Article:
91 of 92 people found the following review helpful
A Brilliant Allegory of Something or Other,
This review is from: The Universal Baseball Association, Inc., J. Henry Waugh, Prop. (Paperback)
The basic story of Coover's book is quite simple. Henry Waugh creates an intricate single-player baseball game that's played with dice. He plays entire seasons with his eight-team league; he keeps detailed statistics for every player and every game; he creates backstories and personalities for his players; he develops an administrative body for his league and imagines political debates among the players; and he acts as an official historian of the league, writing volumes of stories about the game and its players. When something shocking and unexpected occurs within the game, Henry gradually loses the ability to distinguish between reality and imagined events within the game. In the end, he is more or less consumed by his game.
As the synopsis above no doubt suggests, this story begs to be read as an allegory. One might read it as an allegory of God's relation to His creation. Henry, like God, is a creator who appears to have complete control over his creation, and yet, like God, his creation comes to take on a life of its own. When terrible things occur, he desperately wants to step in and set things right, but he also wants the game to retain its integrity. So Henry is like God in that he remains outside his creation even though it seems he could sometimes intervene to set things right. (Indeed, some of the game's players are said to have some sense of a higher power controlling their destiny.) One might also read Henry's relation to his game as an allegory of man's attempt to make sense of his world through art, religion, science, philosophy, etc. All that's really going on is the random event of rolling the dice, as, in some sense, all that's really going on in the universe is certain random physical events. And yet Henry imagines an entire alternate reality to make sense of the random events of his game. His player backgrounds and psychologies, his historical interpretations of the game, his imaginings of crowds and stadiums--all of this is intended to give the random throws of the dice some meaning, some significance to him. (This reading is also suggested by our one look at Henry at work in his job as an accountant. Rather than merely crunch the numbers, he reads a story of the operation of a business off his accounting books. He makes sense of the numbers by seeing them as evidence of something beyond themselves.) Finally, one might interpret Henry's relation to his game as an allegory of the artist's relation to his works.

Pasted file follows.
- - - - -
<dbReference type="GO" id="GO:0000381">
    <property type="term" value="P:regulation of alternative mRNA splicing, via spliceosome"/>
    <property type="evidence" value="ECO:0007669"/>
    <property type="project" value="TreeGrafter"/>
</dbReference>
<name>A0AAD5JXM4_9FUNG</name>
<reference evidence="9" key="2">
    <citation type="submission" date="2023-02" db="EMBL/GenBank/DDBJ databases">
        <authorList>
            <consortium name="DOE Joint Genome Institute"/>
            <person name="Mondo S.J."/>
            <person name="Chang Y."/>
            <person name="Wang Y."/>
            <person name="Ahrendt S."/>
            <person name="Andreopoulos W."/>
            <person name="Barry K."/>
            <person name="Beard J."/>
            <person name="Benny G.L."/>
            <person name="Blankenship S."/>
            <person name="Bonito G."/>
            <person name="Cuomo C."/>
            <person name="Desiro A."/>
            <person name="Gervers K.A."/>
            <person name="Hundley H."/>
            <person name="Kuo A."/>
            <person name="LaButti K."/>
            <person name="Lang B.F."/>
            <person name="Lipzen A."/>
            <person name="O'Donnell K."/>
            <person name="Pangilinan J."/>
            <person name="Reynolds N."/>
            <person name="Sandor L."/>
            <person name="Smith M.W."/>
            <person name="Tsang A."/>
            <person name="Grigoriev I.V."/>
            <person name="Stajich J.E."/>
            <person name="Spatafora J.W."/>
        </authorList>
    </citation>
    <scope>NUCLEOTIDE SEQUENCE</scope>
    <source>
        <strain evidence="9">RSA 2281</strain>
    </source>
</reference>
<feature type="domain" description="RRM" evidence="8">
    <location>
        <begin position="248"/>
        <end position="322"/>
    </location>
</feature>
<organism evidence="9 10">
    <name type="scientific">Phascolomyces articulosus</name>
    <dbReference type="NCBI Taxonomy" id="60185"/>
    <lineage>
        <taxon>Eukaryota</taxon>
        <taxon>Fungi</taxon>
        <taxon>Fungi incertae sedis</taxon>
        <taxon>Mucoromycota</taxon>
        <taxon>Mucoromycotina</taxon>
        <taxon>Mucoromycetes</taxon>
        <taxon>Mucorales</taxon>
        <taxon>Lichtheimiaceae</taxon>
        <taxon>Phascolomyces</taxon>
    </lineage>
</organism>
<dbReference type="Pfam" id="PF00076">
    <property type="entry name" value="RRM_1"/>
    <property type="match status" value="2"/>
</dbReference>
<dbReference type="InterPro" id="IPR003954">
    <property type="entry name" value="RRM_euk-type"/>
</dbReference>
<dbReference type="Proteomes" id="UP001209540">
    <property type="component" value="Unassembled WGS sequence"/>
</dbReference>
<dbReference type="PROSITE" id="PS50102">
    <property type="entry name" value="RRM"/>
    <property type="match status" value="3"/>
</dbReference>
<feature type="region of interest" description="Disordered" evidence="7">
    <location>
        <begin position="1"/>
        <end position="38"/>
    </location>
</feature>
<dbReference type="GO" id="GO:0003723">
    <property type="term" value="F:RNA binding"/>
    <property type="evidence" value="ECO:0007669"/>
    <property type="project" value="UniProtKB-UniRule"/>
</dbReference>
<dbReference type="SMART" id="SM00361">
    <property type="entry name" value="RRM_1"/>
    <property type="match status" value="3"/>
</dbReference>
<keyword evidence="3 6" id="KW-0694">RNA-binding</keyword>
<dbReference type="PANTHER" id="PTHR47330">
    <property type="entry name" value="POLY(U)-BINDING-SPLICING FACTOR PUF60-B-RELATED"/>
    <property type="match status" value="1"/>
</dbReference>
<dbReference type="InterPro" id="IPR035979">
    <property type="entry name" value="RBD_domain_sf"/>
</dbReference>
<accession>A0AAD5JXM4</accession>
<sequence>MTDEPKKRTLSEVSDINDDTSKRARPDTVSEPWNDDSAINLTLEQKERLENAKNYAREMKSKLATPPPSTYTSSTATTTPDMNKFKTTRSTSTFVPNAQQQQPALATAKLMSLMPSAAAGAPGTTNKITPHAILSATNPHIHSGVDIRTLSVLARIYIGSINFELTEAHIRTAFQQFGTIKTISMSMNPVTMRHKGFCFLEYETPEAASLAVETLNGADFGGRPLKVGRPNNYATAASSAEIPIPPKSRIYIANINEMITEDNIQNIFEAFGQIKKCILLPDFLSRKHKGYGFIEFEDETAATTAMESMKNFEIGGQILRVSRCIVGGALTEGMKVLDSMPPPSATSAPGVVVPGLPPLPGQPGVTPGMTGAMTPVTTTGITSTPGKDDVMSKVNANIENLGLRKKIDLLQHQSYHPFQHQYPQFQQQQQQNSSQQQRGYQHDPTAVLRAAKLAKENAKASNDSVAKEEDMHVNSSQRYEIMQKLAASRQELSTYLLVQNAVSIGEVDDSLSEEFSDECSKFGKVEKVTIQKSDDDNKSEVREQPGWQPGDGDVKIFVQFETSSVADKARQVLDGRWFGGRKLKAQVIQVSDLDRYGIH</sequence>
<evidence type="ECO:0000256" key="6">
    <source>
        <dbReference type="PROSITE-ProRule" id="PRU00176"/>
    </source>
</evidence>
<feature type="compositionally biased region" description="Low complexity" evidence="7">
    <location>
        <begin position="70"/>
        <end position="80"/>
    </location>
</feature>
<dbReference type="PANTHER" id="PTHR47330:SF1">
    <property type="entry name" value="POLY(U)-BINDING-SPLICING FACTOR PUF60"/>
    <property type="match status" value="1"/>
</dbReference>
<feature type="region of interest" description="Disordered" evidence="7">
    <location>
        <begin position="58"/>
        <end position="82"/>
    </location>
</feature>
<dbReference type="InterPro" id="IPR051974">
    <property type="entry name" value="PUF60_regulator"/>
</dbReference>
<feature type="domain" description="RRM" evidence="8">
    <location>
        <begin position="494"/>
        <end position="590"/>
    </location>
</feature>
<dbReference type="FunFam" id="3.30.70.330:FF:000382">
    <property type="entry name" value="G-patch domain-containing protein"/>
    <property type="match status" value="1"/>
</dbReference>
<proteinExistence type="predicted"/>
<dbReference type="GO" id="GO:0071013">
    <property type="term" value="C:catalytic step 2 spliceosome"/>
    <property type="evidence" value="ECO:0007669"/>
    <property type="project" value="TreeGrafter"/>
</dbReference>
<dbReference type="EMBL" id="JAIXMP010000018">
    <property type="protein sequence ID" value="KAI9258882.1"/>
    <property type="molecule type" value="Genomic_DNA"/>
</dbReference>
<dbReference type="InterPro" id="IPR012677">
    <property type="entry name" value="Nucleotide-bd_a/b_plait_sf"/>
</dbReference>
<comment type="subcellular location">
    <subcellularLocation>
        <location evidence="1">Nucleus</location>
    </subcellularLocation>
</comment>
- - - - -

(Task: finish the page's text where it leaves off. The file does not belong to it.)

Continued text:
These allegorical readings notwithstanding, it's also possible to read this book as a simple and moving story of one isolated man who gradually loses touch with reality. While Henry seems a decent enough chap, he has no family, only one friend (and not an especially close one), no real love interest, and no interests outside of his game. From what we learn in the novel, it seems his entire life consists in (occasionally) going to work at his mind-numbing job, stopping at the local bar to drown his sorrows, and sitting at his kitchen table playing his game. Since Henry's life is thoroughly dull and uneventful from the outside, the book focuses on what's going on in his mind. The focus of the book is his isolation and his attempts to create something important and lasting and to be a part of something larger than himself. The opportunity to create something important is what the game appears to provide him, and so it's not all that surprising that he ends up losing himself in his game.
This, of course, suggests that Henry can be understood as an example of the way in which alienated individuals can get lost in solitary pursuits that are made available to them by modern life. Because he lacks an community of people with which to identify, Henry ends up getting lost in his game in much the same way that others can get lost in books, television, the internet, etc. All of these things appear to provide their user with a connection to a world beyond himself, and yet total immersion in them brings you no closer to other people than you'd be without them.
I'd give this book 4.5 stars if I could; that seems a more accurate assessment. The reader should note that this isn't really a baseball book. It's more about the trappings of baseball--the statistics, the history, the players, the rites--than it is about the game itself. So this isn't a book for someone looking for a presentation of dramatic athletic feats; instead, it's a book for the baseball fan whose appreciation of the game is intellectual rather than visceral.
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Showing 1-3 of 3 posts in this discussion
Initial post: Nov 14, 2011 4:44:02 PM PST
railroad guy says:
You know what? That's the best review I have ever read. Seriously ... start a blog or something.
Posted on Oct 17, 2012 2:55:17 PM PDT
J. Santoro says:
Amazing review! Thanks for the wonderful critique. I'm going to purchase the book now. Thanks.
Posted on Apr 8, 2014 6:48:19 PM PDT
Russ Boknecht says:
This is the greatest review I have ever read, of a book that I have read. I have been telling my friends about this book since the 70's, but your review nails it. My review to my friends did not do the book justice. Nice
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